WHY do you NaNo?
We've all introduced ourselves, touched on how many years we've done NaNo, but no one's really mentioned their whys. Is this the only time you manage to set aside for yourself to write? Do you just love the concept of the whole thing and want to support it as much as possible? Why, friends, do you do NaNo?
I learned about NaNo in '03, and was in a really rough space at the time. I'd had to quit college, and was trying to work on getting back (still trying, sadly) and had gotten really into writing again when someone told me about NaNo. I tried my hand at it, and it didn't work out thanks to life getting in the way, and a lack of drive, but it gave me more of a push to do something I really enjoyed. I've floated in and out since, but still talk about it every chance I get. I love the idea of people around the world working at the same time, trying to get to their individual goal, but doing it TOGETHER, having others to complain to, or to help support them when they think they're not going to make it. It's just a great thing, and even when I don't commit to writing that year, I'm still talking it up because it's just a cool idea.
That's me. How about you?
I've known about it for a while, but finally got around to it in 2010, at the same time as I was working on comprehensive exams for my Master's... not exactly the best timing, and it was kind of driving me up the wall, so I had to forfeit (I totally would've won, though - I had about 42k finished before I had to give up, with a week to go).
2011, I came back, finished, and won, because I wanted to prove to myself that I could do it. But I also like the community that crops up - it's fun to get a bunch of new and familiar faces together, and bond over the wordcount goals, and the hopes of being a writer.
I'm back again more because of the community; I'm a consistent writer, and putting my butt in a seat and getting pages out isn't a problem for me. I love the excitement and the communal moments of victory, and knowing that there are other people out there doing the same thing I'm trying to do.
oh 4thAce...I feel you!
Why do I do it? Because I'm a masochist ;-) lol Seriously, because it helps me shove aside that inner critic and just go for it. The first time I did it, I felt so freed, it was a great jump start to my writing. I'm in such a writing funk now that I'm a little nervous this year, but I'm gonna do it anyway!
I first found out about NaNo in '06/ I had just graduated high school that June, wasn't going to college, didn't have a job and was just pretty much stuck at home all day feeling really down about myself when I saw some people posting about it on my LiveJournal friends list. At first I wasn't sure, I didn't have an idea (and I'm one of those people who HAS to have some sort of idea before I write), and then about three or so hours until November 1st, I got a basic plot idea, named a few characters, gave them jobs, basic descriptions (all of which fit very nicely on one sheet of computer paper even in my ridiculously rushed scribbling) and then waited for midnight because, seriously, what did I have to lose?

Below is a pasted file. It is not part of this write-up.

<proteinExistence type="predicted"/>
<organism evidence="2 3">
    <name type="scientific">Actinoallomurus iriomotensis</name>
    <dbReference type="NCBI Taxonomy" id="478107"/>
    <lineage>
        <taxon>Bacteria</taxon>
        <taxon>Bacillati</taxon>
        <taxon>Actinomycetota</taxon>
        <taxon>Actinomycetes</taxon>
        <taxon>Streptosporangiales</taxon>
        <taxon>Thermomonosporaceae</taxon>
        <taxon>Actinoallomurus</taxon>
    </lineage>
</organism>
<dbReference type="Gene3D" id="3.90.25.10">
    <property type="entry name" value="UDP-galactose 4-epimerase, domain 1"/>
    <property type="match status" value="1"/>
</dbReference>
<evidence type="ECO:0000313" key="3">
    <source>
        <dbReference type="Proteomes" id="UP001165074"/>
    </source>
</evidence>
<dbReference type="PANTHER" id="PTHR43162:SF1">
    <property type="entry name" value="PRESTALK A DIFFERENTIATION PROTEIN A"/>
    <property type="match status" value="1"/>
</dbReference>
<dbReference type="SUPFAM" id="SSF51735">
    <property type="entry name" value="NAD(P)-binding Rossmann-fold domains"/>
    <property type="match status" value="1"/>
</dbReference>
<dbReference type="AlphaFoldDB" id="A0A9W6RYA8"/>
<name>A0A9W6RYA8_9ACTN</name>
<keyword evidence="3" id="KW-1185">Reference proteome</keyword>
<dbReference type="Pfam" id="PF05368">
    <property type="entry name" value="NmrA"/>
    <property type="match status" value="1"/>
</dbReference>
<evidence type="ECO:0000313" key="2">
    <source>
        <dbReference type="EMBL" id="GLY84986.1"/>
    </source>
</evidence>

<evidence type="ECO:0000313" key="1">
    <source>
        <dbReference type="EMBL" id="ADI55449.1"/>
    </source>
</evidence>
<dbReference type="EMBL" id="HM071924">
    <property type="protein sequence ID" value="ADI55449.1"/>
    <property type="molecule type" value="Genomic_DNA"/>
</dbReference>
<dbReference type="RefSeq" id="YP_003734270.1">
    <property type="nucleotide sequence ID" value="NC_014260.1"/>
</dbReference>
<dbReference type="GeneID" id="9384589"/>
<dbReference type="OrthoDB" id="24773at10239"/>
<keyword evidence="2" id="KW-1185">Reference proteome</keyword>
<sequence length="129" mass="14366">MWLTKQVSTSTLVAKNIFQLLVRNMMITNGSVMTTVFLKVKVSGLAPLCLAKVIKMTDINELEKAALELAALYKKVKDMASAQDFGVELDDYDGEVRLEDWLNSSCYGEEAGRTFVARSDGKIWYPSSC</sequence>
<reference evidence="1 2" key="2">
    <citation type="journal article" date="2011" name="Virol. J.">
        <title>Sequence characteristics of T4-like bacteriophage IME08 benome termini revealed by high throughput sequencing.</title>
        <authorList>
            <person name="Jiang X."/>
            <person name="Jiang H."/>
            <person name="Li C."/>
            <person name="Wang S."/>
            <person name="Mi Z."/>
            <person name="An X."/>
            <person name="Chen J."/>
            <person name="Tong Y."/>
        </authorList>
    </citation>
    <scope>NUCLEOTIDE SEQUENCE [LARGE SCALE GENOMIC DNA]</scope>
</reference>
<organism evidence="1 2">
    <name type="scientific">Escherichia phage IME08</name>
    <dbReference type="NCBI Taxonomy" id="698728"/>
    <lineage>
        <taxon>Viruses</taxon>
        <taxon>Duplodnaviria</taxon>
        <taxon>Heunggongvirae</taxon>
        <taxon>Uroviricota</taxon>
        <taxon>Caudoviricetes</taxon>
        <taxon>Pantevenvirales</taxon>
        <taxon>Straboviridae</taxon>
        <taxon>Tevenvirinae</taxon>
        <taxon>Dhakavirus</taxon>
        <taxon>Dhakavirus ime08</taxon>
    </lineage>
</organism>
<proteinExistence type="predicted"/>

My life was in pretty much the same place my second and third year, and it not only gave me something to do but I also loved doing it. The fourth year I had finally gotten a job just a couple months before so I was a bit worried about that change but I did it again because it was fun and otherwise my life hadn't changed. Last year, I did it because, well, I needed the stability and comfort of it and, heck, if I didn't do it, I'd have been missing out on winning 5 consecutive years!
This year it's for the stability and comfort again and I'm hoping for it to bring some more fun in my life again cause I haven't really had any in a few months.
TL;DR version: It's fun and it's now tradition!
I put off answering this because my answer is long but then snowfalkie's answer was long and I was like, ha!, now I can be long too!
I originally got into NaNoWriMo in 2002 because I used to work for Lulu.com (who used to do the free winner copies for many years before CreateSpace took that over) and they encouraged us to do it so we'd know what people were talking about when they wrote in with questions. I think I wrote like 5,000 words, it was pathetic. I then attempted NaNo every year after that but didn't really "get it" until 2007 when I won for the first time and really understood just how much work I really needed to invest to make it happen.
As for why I NaNo to this day, I'm a career writer and I write all the time but I never, ever get more writing done during the year than I do during NaNoWriMo. So my reasons are twofold. Firstly, on a selfish level, NaNoWriMo helps me get much more done than I can on my own because of the crazy community.
But, secondly, I really credit this event with many of the successes I've had and for teaching me more about writing than anything I've done and, not to sound like a cheesy dork, but I really wanted to share that. Which is why I got involved as an ML because I really wanted to help other people who may be afraid or otherwise wary of taking on this challenge to give it a try because it was truly life changing.
Brian, Congrats on the finish last year! I love the community of it, too. Super fun. Rich, that's probably one of the best ways of putting it. :) Claire, welcome back! Snow, isn't tradition awesome!
I love that we all come in for different reasons, but we all come together to wind up with a similar goal: write ourselves a novel!